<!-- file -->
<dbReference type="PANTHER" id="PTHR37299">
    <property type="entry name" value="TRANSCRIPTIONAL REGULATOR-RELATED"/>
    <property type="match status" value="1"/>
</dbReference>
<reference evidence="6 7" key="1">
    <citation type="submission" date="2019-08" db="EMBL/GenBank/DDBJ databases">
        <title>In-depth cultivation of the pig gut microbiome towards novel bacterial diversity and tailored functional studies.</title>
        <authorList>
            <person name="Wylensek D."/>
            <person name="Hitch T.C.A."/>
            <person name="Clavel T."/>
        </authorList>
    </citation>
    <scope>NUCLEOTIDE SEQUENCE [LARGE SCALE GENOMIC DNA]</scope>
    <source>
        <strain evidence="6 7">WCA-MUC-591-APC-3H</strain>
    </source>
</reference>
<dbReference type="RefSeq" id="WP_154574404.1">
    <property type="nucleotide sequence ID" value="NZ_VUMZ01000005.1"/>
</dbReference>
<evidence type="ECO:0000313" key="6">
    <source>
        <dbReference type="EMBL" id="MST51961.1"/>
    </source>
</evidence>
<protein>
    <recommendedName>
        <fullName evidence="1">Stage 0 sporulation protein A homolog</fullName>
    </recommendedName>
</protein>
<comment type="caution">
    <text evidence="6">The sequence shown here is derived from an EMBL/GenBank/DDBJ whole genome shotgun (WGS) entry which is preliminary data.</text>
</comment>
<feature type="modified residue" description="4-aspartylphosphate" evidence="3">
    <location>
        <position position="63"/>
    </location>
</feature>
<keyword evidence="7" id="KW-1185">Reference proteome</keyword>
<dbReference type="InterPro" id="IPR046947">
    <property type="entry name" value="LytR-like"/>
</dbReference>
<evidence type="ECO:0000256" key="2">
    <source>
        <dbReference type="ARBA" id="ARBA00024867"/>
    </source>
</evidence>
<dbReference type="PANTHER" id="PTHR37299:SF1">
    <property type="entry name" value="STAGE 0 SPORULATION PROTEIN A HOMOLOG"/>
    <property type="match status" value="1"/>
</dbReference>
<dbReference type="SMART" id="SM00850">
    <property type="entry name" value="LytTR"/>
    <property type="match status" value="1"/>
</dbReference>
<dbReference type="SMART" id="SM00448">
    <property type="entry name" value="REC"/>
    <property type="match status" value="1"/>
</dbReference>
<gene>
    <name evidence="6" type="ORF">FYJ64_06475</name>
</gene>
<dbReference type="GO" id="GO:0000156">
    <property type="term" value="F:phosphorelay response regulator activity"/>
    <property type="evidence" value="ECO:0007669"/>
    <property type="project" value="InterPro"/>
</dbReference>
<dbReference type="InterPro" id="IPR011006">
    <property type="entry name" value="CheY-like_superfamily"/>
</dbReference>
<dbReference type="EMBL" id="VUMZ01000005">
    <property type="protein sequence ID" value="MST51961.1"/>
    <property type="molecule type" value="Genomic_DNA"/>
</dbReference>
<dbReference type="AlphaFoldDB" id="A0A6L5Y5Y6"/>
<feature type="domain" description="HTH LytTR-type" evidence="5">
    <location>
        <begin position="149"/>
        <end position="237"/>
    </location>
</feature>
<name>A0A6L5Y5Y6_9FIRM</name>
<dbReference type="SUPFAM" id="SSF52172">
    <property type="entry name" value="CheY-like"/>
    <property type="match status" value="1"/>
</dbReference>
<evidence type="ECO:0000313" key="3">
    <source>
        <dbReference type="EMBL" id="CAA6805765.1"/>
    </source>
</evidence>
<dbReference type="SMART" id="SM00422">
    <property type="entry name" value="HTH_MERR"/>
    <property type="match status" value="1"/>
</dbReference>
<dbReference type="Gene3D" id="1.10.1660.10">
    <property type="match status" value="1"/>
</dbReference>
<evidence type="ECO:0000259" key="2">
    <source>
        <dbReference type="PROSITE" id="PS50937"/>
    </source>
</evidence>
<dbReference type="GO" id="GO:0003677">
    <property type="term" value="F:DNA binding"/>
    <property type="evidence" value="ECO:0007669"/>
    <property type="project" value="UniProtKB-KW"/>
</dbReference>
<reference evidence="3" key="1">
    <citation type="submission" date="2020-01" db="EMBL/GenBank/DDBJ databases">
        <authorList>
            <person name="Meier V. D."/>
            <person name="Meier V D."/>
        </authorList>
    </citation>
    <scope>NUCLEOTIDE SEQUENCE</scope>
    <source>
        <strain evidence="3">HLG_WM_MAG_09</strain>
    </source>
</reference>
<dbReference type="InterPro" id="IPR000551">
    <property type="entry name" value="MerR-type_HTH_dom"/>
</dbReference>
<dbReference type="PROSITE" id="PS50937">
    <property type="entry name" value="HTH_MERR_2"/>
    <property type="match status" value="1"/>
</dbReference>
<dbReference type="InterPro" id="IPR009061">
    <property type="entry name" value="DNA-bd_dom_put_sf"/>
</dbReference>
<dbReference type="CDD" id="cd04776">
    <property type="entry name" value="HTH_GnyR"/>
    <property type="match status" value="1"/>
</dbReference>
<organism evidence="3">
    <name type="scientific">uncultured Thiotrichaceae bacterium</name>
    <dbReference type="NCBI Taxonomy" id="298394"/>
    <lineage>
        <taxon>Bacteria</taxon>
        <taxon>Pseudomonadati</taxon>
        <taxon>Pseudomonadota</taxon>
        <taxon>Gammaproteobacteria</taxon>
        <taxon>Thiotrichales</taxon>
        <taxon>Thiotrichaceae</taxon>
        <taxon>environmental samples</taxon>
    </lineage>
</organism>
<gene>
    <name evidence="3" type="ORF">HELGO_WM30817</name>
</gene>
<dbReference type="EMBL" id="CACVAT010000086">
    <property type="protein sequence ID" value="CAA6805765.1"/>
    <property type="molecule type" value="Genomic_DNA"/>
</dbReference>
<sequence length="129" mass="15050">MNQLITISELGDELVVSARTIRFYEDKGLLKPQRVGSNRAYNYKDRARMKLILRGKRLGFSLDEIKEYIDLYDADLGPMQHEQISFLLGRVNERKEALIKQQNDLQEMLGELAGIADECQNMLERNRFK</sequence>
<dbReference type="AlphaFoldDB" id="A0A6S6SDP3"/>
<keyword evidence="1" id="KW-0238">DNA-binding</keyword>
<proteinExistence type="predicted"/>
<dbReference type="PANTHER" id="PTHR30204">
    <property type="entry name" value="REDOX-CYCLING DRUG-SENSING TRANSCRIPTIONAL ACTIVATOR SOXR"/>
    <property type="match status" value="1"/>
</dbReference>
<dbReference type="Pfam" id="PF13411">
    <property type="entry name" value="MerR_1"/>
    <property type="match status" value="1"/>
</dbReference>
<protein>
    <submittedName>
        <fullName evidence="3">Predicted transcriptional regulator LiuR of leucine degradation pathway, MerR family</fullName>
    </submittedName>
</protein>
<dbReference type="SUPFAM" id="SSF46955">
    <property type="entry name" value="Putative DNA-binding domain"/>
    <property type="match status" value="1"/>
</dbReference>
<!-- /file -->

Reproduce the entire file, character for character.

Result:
<dbReference type="PANTHER" id="PTHR37299">
    <property type="entry name" value="TRANSCRIPTIONAL REGULATOR-RELATED"/>
    <property type="match status" value="1"/>
</dbReference>
<reference evidence="6 7" key="1">
    <citation type="submission" date="2019-08" db="EMBL/GenBank/DDBJ databases">
        <title>In-depth cultivation of the pig gut microbiome towards novel bacterial diversity and tailored functional studies.</title>
        <authorList>
            <person name="Wylensek D."/>
            <person name="Hitch T.C.A."/>
            <person name="Clavel T."/>
        </authorList>
    </citation>
    <scope>NUCLEOTIDE SEQUENCE [LARGE SCALE GENOMIC DNA]</scope>
    <source>
        <strain evidence="6 7">WCA-MUC-591-APC-3H</strain>
    </source>
</reference>
<dbReference type="RefSeq" id="WP_154574404.1">
    <property type="nucleotide sequence ID" value="NZ_VUMZ01000005.1"/>
</dbReference>
<evidence type="ECO:0000313" key="6">
    <source>
        <dbReference type="EMBL" id="MST51961.1"/>
    </source>
</evidence>
<protein>
    <recommendedName>
        <fullName evidence="1">Stage 0 sporulation protein A homolog</fullName>
    </recommendedName>
</protein>
<comment type="caution">
    <text evidence="6">The sequence shown here is derived from an EMBL/GenBank/DDBJ whole genome shotgun (WGS) entry which is preliminary data.</text>
</comment>
<feature type="modified residue" description="4-aspartylphosphate" evidence="3">
    <location>
        <position position="63"/>
    </location>
</feature>
<keyword evidence="7" id="KW-1185">Reference proteome</keyword>
<dbReference type="InterPro" id="IPR046947">
    <property type="entry name" value="LytR-like"/>
</dbReference>
<evidence type="ECO:0000256" key="2">
    <source>
        <dbReference type="ARBA" id="ARBA00024867"/>
    </source>
</evidence>
<dbReference type="PANTHER" id="PTHR37299:SF1">
    <property type="entry name" value="STAGE 0 SPORULATION PROTEIN A HOMOLOG"/>
    <property type="match status" value="1"/>
</dbReference>
<dbReference type="SMART" id="SM00850">
    <property type="entry name" value="LytTR"/>
    <property type="match status" value="1"/>
</dbReference>
<dbReference type="SMART" id="SM00448">
    <property type="entry name" value="REC"/>
    <property type="match status" value="1"/>
</dbReference>
<gene>
    <name evidence="6" type="ORF">FYJ64_06475</name>
</gene>
<dbReference type="GO" id="GO:0000156">
    <property type="term" value="F:phosphorelay response regulator activity"/>
    <property type="evidence" value="ECO:0007669"/>
    <property type="project" value="InterPro"/>
</dbReference>
<dbReference type="InterPro" id="IPR011006">
    <property type="entry name" value="CheY-like_superfamily"/>
</dbReference>
<dbReference type="EMBL" id="VUMZ01000005">
    <property type="protein sequence ID" value="MST51961.1"/>
    <property type="molecule type" value="Genomic_DNA"/>
</dbReference>
<dbReference type="AlphaFoldDB" id="A0A6L5Y5Y6"/>
<feature type="domain" description="HTH LytTR-type" evidence="5">
    <location>
        <begin position="149"/>
        <end position="237"/>
    </location>
</feature>
<name>A0A6L5Y5Y6_9FIRM</name>
<dbReference type="SUPFAM" id="SSF52172">
    <property type="entry name" value="CheY-like"/>
    <property type="match status" value="1"/>
</dbReference>
<evidence type="ECO:0000313" key="3">
    <source>
        <dbReference type="EMBL" id="CAA6805765.1"/>
    </source>
</evidence>
<dbReference type="SMART" id="SM00422">
    <property type="entry name" value="HTH_MERR"/>
    <property type="match status" value="1"/>
</dbReference>
<dbReference type="Gene3D" id="1.10.1660.10">
    <property type="match status" value="1"/>
</dbReference>
<evidence type="ECO:0000259" key="2">
    <source>
        <dbReference type="PROSITE" id="PS50937"/>
    </source>
</evidence>
<dbReference type="GO" id="GO:0003677">
    <property type="term" value="F:DNA binding"/>
    <property type="evidence" value="ECO:0007669"/>
    <property type="project" value="UniProtKB-KW"/>
</dbReference>
<reference evidence="3" key="1">
    <citation type="submission" date="2020-01" db="EMBL/GenBank/DDBJ databases">
        <authorList>
            <person name="Meier V. D."/>
            <person name="Meier V D."/>
        </authorList>
    </citation>
    <scope>NUCLEOTIDE SEQUENCE</scope>
    <source>
        <strain evidence="3">HLG_WM_MAG_09</strain>
    </source>
</reference>
<dbReference type="InterPro" id="IPR000551">
    <property type="entry name" value="MerR-type_HTH_dom"/>
</dbReference>
<dbReference type="PROSITE" id="PS50937">
    <property type="entry name" value="HTH_MERR_2"/>
    <property type="match status" value="1"/>
</dbReference>
<dbReference type="InterPro" id="IPR009061">
    <property type="entry name" value="DNA-bd_dom_put_sf"/>
</dbReference>
<dbReference type="CDD" id="cd04776">
    <property type="entry name" value="HTH_GnyR"/>
    <property type="match status" value="1"/>
</dbReference>
<organism evidence="3">
    <name type="scientific">uncultured Thiotrichaceae bacterium</name>
    <dbReference type="NCBI Taxonomy" id="298394"/>
    <lineage>
        <taxon>Bacteria</taxon>
        <taxon>Pseudomonadati</taxon>
        <taxon>Pseudomonadota</taxon>
        <taxon>Gammaproteobacteria</taxon>
        <taxon>Thiotrichales</taxon>
        <taxon>Thiotrichaceae</taxon>
        <taxon>environmental samples</taxon>
    </lineage>
</organism>
<gene>
    <name evidence="3" type="ORF">HELGO_WM30817</name>
</gene>
<dbReference type="EMBL" id="CACVAT010000086">
    <property type="protein sequence ID" value="CAA6805765.1"/>
    <property type="molecule type" value="Genomic_DNA"/>
</dbReference>
<sequence length="129" mass="15050">MNQLITISELGDELVVSARTIRFYEDKGLLKPQRVGSNRAYNYKDRARMKLILRGKRLGFSLDEIKEYIDLYDADLGPMQHEQISFLLGRVNERKEALIKQQNDLQEMLGELAGIADECQNMLERNRFK</sequence>
<dbReference type="AlphaFoldDB" id="A0A6S6SDP3"/>
<keyword evidence="1" id="KW-0238">DNA-binding</keyword>
<proteinExistence type="predicted"/>
<dbReference type="PANTHER" id="PTHR30204">
    <property type="entry name" value="REDOX-CYCLING DRUG-SENSING TRANSCRIPTIONAL ACTIVATOR SOXR"/>
    <property type="match status" value="1"/>
</dbReference>
<dbReference type="Pfam" id="PF13411">
    <property type="entry name" value="MerR_1"/>
    <property type="match status" value="1"/>
</dbReference>
<protein>
    <submittedName>
        <fullName evidence="3">Predicted transcriptional regulator LiuR of leucine degradation pathway, MerR family</fullName>
    </submittedName>
</protein>
<dbReference type="SUPFAM" id="SSF46955">
    <property type="entry name" value="Putative DNA-binding domain"/>
    <property type="match status" value="1"/>
</dbReference>